Osmosis helps cells to perform transport and separation functions and is a basic natural process. Any cell is surrounded by a membrane that transmits the molecules of oxygen, water, and nutrients. The inside of an eggshell is also a membrane through which oxygen passes, but unnecessary substances do not penetrate. This work aims to determine what changes occur with an egg by placing it in liquids that are different in composition and density. The observation method is used as the main research technique. According to the test results, eggs take different forms and structures under the influence of various environments. The experiment demonstrates that the cell membrane transmits all the liquids by changing the composition of the substance that is exposed.
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Purpose of the Work
The purpose of the experiment is to determine how the structure of a chicken egg will change under the influence of different liquids. In this case, such a physical process as osmosis is the main phenomenon that affects all possible changes. According to Shier, Butler, and Lewis (2018), the cellular membrane of any living organism is made in such a way that some substances can penetrate inwards, while harmful impurities are not rejected. It is assumed that three liquids (vinegar, corn syrup, and water) will affect the structure of the egg differently.
Steps of the Experiment
The experiment is performed in three stages since different types of liquid are used. To start, the circumference of a chicken egg is measured and recorded. Next, it is placed in a cup or jar of vinegar where it is stored for seventy-two hours. After this time, the egg is removed, and its circumference is measured. At another stage of the experiment, the object under consideration is put into corn syrup, and the same manipulations are conducted. The final stage is putting the egg in a cup or jug of freshwater for the same period. At all three stages, records are kept to monitor the results.
When placing an egg in vinegar, a chemical reaction is observed, which is accompanied by the release of carbon dioxide, and it is possible to see that on the surface of the shell, bubbles appear. According to Mazlan et al. (2016), during the reaction, a slow process of the interaction of calcium contained in the eggshell occurs with the acid of vinegar. At the end of the experiment, the outer membrane completely dissolves. The egg is in a thin shell and becomes elastic by touch. In addition, the object will increase in size by absorbing a certain volume of vinegar. When immersing the egg in corn syrup, it is possible to observe how it turns into a blown ball that is almost devoid of hardness. This process is reverse osmosis, which, as Mamai et al. (2017) note, is often used in industry. Nevertheless, if the egg is immersed in water after syrup and seventy-two hours pass, it will return to its original form.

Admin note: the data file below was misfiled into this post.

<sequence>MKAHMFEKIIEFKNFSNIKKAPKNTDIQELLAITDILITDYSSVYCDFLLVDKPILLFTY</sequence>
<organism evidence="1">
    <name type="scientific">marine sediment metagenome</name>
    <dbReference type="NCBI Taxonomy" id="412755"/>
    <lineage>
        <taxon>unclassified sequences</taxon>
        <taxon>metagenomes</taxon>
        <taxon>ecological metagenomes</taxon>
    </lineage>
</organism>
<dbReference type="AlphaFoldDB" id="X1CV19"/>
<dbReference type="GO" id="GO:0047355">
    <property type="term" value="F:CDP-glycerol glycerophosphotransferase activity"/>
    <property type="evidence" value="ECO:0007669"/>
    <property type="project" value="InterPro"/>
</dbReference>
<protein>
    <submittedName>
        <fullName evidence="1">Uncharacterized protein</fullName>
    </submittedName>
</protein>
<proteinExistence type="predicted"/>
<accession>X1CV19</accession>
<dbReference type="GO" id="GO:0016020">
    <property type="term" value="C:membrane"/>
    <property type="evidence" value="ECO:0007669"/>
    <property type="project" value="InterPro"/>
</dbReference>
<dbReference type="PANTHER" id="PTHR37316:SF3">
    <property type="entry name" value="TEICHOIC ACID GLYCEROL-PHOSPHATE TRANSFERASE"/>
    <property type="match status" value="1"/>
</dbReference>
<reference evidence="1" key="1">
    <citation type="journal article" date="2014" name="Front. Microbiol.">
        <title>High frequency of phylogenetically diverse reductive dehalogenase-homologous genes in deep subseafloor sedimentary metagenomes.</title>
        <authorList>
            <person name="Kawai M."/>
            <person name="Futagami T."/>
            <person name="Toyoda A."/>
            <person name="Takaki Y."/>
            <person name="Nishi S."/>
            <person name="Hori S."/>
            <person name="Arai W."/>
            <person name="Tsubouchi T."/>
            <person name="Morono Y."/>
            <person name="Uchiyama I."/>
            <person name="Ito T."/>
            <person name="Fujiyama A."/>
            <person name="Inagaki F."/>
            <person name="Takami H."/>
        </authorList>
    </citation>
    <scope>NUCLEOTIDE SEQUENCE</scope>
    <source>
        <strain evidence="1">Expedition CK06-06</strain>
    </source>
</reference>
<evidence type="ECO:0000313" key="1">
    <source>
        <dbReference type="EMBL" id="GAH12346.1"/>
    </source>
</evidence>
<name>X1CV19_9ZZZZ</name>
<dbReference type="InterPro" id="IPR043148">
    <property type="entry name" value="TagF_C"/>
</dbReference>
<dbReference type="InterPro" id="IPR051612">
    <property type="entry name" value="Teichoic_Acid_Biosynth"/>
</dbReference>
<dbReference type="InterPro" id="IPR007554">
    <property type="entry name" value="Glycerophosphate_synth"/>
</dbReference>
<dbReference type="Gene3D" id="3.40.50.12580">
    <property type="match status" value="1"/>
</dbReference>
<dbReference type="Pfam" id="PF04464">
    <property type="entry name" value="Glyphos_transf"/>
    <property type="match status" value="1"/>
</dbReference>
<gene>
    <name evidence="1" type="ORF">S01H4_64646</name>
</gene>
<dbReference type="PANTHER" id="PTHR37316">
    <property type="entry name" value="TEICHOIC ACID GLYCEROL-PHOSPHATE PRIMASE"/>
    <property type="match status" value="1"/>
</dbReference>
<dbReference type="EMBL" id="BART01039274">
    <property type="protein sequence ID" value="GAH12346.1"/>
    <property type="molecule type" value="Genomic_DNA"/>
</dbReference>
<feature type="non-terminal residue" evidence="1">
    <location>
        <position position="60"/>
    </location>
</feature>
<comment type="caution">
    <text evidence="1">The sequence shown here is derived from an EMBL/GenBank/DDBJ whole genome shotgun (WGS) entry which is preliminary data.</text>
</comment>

The three liquids described affecting the structure of the egg differently, which confirms the hypothesis stated. As expected, the object changed its structure several times under the influence of different fluids, which is proof of the existence of osmosis. To consider this physical phenomenon in more detail, it is possible to pay attention to how the professional desalination systems are constructed, which represents reverse osmosis. Based on the results of the experiment, it can be noted that the stated goal was fulfilled, and practical evidence was obtained.
Mamai, W., Hood-Nowotny, R., Maiga, H., Ali, A. B., Bimbile-Somda, N. S., Soma, D. D.,… Gilles, J. R. (2017). Reverse osmosis and ultrafiltration for recovery and reuse of larval rearing water in Anopheles arabiensis mass production: Effect of water quality on larval development and fitness of emerging adults. Acta Tropica, 170, 126-133. Web.
Mazlan, N. M., Marchetti, P., Maples, H. A., Gu, B., Karan, S., Bismarck, A., & Livingston, A. G. (2016). Organic fouling behaviour of structurally and chemically different forward osmosis membranes – A study of cellulose triacetate and thin film composite membranes. Journal of Membrane Science, 520, 247-261. Web.
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Shier, D., Butler, J., & Lewis, R. (2018). Hole’s human anatomy and physiology (15th ed.). Boston, MA: McGraw-Hill.